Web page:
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Like many CD-era alternative-rock albums, Smashing Pumpkins’ single-disc Siamese Dream became a double album on vinyl. In an apparent attempt to outdo that hour-plus work—and obviously forgetting that he once said Dream would have benefited from a bit of trimming—Pumpkins mastermind Billy Corgan opted for a two-CD follow-up to his band’s breakthrough triple-platinum release. At two hours, the set would fit snugly on three LPs.

Corgan has announced that the unfortunately titled Mellon Collie and the Infinite Sadness will be the “last album as people know the Smashing Pumpkins” (which could mean that the Pumpkins’ shows that open the new 9:30 Club on Friday and Saturday will be D.C. fans’ last chance to see the band in its current form). If that’s so, it’s a shame, because for all the obsessive care with which it’s produced and all the panache with which it’s presented, Mellon Collie isn’t quite the triumph the Pumpkins’ leader envisioned. Neither is it a glorious failure. Any grand reaction, positive or negative, Corgan had hoped to provoke—beyond the record’s all-but-ordained No. 1 chart debut—isn’t warranted by his deeply OK music.

This two-hour tour of Corgan’s psyche and sonic palette is, however, a Big Production. The lavish artwork resembles that of a 19th-century children’s book (apropos for Corgan, one of ’90s rock’s most notorious Peter Pans). In the tradition of such monuments to overkill as Elton John’s Captain Fantastic and the Brown Dirt Cowboy, there are two booklets: One is filled with whimsical illustrations, the other with similarly stylish presentations of the lyrics.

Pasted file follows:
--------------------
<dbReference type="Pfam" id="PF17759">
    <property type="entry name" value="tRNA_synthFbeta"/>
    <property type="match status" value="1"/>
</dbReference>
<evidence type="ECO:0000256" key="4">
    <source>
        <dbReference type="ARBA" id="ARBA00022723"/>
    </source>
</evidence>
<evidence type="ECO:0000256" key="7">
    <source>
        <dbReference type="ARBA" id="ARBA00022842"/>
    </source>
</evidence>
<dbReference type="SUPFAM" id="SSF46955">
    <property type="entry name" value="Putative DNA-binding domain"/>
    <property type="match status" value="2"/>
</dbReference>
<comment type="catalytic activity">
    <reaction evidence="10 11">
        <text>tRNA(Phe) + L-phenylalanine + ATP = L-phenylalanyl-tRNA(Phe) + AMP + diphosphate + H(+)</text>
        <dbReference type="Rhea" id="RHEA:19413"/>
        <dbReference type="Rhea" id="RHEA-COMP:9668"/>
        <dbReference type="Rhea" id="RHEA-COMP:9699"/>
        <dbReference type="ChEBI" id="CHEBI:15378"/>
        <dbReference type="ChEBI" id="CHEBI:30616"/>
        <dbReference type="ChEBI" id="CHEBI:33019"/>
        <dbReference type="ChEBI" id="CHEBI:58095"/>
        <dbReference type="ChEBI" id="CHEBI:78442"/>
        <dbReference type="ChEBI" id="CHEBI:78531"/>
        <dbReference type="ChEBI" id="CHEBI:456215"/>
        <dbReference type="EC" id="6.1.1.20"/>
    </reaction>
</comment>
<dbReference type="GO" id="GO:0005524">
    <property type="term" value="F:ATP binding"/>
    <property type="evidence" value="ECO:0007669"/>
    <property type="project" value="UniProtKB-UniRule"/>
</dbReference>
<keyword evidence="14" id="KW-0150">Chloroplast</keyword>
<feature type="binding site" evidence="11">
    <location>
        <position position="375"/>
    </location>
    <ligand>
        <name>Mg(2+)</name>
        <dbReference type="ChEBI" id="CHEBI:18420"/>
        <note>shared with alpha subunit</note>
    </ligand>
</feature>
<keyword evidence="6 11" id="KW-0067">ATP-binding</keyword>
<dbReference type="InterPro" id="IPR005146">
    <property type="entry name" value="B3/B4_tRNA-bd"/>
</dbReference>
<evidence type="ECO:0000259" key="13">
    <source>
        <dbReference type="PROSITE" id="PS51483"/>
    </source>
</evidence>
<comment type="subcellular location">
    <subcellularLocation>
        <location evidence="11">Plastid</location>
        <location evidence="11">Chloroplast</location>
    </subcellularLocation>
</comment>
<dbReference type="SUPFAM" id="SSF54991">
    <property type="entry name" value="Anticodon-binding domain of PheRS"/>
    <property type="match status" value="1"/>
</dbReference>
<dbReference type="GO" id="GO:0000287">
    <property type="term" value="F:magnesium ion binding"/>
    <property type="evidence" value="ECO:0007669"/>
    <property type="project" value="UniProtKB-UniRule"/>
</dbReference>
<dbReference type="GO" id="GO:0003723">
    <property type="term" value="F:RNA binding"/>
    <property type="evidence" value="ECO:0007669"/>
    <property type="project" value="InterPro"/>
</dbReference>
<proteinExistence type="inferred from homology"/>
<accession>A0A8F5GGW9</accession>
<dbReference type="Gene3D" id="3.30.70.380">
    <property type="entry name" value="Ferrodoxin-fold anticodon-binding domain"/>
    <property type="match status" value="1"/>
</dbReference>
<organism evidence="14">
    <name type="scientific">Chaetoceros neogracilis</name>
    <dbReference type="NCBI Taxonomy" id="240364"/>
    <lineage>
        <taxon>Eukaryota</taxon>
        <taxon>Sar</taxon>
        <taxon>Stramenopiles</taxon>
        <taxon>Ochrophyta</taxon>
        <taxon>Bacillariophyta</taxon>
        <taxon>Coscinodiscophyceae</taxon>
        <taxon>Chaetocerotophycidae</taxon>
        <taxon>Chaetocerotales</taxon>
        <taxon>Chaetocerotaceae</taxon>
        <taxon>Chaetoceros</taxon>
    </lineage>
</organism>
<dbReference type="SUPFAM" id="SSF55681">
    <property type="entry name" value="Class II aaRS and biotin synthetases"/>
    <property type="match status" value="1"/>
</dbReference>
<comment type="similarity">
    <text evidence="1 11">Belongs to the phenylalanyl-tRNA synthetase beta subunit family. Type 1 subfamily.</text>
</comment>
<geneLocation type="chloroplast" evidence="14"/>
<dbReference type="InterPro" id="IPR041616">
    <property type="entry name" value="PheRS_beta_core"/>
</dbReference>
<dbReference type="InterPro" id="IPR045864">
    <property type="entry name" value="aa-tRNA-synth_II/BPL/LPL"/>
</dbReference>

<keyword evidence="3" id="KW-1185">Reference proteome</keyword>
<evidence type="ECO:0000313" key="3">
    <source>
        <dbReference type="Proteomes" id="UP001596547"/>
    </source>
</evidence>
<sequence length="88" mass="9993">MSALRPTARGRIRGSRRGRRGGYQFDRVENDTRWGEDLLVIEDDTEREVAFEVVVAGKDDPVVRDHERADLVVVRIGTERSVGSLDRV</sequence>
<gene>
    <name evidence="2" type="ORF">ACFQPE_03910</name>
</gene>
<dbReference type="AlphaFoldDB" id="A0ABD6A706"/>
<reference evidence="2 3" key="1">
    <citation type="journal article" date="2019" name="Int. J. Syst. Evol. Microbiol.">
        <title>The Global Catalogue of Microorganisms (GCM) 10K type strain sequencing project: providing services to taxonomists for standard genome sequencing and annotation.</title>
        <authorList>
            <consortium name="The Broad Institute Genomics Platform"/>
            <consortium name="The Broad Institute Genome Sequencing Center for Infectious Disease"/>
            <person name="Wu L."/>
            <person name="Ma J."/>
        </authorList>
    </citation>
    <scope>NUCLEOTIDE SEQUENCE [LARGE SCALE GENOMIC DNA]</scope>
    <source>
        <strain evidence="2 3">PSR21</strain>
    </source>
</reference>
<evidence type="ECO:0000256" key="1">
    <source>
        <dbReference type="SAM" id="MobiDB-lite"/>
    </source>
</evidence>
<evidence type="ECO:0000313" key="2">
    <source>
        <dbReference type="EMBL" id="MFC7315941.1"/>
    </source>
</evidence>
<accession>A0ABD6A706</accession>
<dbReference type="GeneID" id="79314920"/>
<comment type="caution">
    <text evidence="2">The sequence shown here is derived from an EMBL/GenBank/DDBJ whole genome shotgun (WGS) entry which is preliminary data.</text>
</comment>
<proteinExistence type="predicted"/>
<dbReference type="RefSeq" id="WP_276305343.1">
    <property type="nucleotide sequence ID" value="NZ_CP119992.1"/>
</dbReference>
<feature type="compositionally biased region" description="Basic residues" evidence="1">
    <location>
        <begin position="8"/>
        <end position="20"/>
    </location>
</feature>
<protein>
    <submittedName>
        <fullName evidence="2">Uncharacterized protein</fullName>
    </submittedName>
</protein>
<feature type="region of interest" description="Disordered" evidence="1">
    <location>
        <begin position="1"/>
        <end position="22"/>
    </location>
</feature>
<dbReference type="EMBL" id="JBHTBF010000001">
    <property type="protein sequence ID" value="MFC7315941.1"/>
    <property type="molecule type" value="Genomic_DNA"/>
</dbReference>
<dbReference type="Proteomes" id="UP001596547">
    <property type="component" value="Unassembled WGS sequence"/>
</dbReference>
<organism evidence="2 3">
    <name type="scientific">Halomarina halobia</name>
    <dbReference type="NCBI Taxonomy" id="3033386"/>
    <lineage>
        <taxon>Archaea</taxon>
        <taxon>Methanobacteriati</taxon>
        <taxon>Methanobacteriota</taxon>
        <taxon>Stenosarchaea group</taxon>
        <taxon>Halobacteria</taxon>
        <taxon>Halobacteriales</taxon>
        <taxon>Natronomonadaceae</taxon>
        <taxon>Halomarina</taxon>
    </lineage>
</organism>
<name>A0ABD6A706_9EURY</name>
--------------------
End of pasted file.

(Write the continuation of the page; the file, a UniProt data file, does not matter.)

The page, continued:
And what lyrics. Corgan is often pinned as a whiner, and bratty blurts like “Fuck You (An Ode to No One)” don’t exactly argue against that. Self-obsession aside, however—Corgan usually sings in the first person singular, though he does occasionally deign to explore the more inclusive plural—there’s a lot to like about Mellon Collie, at least in the diverse textures of its dazzlingly produced (by Corgan, Flood, and Alan Moulder) surface. After the title track opens the album with a delicate Elton-style instrumental, “Tonight, Tonight” sweeps the listener up in lush string charts. As if to prove that Corgan is as angst-stricken as any other Gen Xer, he’s soon toying with buzzing, Reznoresque textures on “Fuck You” and “Love.” Then he’s doling out a Stevie Nicks homage, “Cupid de Locke” (which is kind of sweet, truth be told—his melodiousness, like his command of the guitar overdub, is never in question).

Underneath these treatments, Corgan spends the bulk of Mellon Collie alternately exorcising and celebrating his fears and peeves. With its oblique drug reference and one F-word excised, “Stumbleine” could be a sensitive-guy “folk” song from the soundtrack of Fame: “Nobody nowhere understands anything/About me and all my dreams,” Corgan mewls. And “Bullet With Butterfly Wings,” the first single, compares the world to a vampire and the singer to Jesus. Let’s hope no one gives him any books on numerology.